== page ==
Richardson, Texas – In an early June decision that reverberated throughout the financial quarters of North Texas, the Board of Trustees for Richardson Independent School District (RISD) chose to ratify a fiscal plan for the 2023-24 year that allocates $407.7 million, despite projecting a close to $15 million deficit.
Richardson ISD has voted a budget with a deficit for fourth consecutive year
This marks the fourth consecutive year that RISD has found itself adopting a deficit budget, as corroborated by information available on the district’s official online portal. The previous fiscal blueprint for 2022-23 noted a considerably heftier deficit of $25.9 million.
Previously, officials within RISD had put forward a forecast positing a deficit nearing $16 million for the fiscal year 2023-24. This was a predicament which led the Richardson ISD, in cooperation with numerous other school districts in the northern reaches of Texas, to urge an increase in state financial support for public education in May.
This appeal was directed towards adjusting for inflation’s incessant climb. However, the state’s legislative apparatus appears to be redirecting its efforts towards the establishment of a school voucher system, designed to assist parents in affording private education, all the while eschewing an augmentation in public school funding.
The newly approved budget bears a $14.8 million deficit that is slated to be offset by tapping into the district’s fund balance for a one-time usage. This financial resource can be likened to an everyday savings or checking account and is typically employed to meet monthly district expenses. These include payroll and utilities, and come into play when property tax collections and state funding prove inadequate to meet the totality of operational costs.
Richardson ISD 2023-24 budget includes incentives and pay hike for teachers and staff
Although the budget manifests an undeniable deficit, it isn’t devoid of certain increments pertaining to the realm of teacher compensation and incentives. Fresh entrants into the teaching field are set to receive an initial annual compensation of $60,000. Moreover, educators deemed to be catering to “critical needs” are in line to receive stipends as high as $6,000, contingent on the nature of their role. These “critical needs” encapsulate areas such as secondary mathematics and science, special education, and bilingual classroom instruction.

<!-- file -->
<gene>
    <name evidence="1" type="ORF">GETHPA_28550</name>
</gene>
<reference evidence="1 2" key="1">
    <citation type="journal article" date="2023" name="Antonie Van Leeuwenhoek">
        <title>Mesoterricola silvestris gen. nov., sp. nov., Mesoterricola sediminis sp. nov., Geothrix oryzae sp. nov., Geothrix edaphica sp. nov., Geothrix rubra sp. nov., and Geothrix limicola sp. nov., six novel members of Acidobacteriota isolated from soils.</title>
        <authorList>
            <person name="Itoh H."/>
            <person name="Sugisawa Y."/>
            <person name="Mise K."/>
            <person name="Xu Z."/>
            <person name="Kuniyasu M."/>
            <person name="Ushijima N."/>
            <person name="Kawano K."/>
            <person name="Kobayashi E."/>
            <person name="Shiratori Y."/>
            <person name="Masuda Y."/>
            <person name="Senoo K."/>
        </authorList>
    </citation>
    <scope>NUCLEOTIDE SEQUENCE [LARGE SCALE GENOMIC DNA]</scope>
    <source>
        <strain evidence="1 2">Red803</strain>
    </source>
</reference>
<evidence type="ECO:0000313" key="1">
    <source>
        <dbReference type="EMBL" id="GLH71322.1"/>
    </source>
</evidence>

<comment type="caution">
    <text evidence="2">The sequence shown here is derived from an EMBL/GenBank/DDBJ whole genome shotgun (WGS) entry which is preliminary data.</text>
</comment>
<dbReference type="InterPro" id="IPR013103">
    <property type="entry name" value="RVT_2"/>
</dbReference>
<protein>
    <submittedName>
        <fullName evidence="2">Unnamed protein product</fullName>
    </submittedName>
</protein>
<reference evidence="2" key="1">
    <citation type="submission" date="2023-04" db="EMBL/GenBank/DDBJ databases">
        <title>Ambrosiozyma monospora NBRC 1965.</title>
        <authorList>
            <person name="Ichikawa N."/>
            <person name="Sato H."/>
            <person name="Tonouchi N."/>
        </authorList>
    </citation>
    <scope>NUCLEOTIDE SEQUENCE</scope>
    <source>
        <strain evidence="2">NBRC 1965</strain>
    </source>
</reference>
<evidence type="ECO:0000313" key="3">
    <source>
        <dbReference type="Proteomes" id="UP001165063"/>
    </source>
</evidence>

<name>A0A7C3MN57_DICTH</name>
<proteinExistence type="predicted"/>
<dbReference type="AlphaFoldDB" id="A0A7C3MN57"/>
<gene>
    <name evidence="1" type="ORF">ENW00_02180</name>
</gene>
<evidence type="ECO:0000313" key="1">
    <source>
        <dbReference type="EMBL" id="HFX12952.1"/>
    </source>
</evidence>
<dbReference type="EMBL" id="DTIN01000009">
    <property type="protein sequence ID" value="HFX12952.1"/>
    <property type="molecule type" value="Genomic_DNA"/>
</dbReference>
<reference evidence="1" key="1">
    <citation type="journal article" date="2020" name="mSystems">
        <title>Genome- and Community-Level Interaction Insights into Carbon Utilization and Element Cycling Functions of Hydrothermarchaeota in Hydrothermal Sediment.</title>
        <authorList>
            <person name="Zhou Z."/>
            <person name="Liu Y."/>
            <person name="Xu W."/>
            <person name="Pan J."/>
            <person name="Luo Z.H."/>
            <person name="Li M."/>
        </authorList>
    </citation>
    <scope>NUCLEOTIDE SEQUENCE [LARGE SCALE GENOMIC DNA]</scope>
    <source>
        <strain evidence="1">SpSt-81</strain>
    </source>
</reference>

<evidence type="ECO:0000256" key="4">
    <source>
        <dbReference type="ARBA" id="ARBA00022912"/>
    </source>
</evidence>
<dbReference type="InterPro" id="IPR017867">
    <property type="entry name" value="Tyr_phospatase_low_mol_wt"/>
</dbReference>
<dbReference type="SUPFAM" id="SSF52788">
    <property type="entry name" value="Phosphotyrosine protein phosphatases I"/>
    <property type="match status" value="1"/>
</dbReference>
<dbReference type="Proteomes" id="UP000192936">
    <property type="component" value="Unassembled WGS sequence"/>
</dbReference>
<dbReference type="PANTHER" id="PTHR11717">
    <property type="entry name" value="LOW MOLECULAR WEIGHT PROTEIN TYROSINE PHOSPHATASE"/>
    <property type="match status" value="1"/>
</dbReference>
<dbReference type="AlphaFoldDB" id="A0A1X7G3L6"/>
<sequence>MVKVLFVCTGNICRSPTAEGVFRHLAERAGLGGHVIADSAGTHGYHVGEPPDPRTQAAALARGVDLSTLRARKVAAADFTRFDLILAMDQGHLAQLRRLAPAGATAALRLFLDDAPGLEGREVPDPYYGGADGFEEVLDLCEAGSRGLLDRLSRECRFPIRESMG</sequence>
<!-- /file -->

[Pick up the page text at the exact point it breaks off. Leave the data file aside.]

The budget also reflects favorable prospects for returning educators. Those with prior teaching experience will enjoy a pay hike ranging from 5.75% to 8%, with the specific percentage being experience-dependent. The nonteaching staff, returning to their roles in the new fiscal year, can anticipate a pay raise within the bracket of 3% to 6%.
“This budget achieves our highest priority heading into the budget planning process—retaining and rewarding our teachers and staff,” RISD Superintendent Tabitha Branum said in a news release. “We have made strides to reduce spending in ways that don’t impact the quality of our classroom instruction and will continue with those efforts.”
The RISD board of trustees also voted to create a community budget steering committee, which will assist the district in prioritizing resources and guiding decisions for FY 2024-25 budget planning. Those interested in serving on the committee or nominating someone can do so through this online form.
RISD’s FY 2023-24 will start July 1 and end June 30, 2024. More information on the RISD budget is available on the district’s website.
Other North Texas school districts also voted budgets with deficits, but include teacher pay hike
According to our previous reports, Dallas ISD voted its budget recently. The budget for fiscal year 2023-24 is 7% larger and includes pay raise for teachers. Fort Worth ISD also voted new budget with deficit. Fort Worth ISD teachers and staff will also see slight pay hike which is experience-dependent.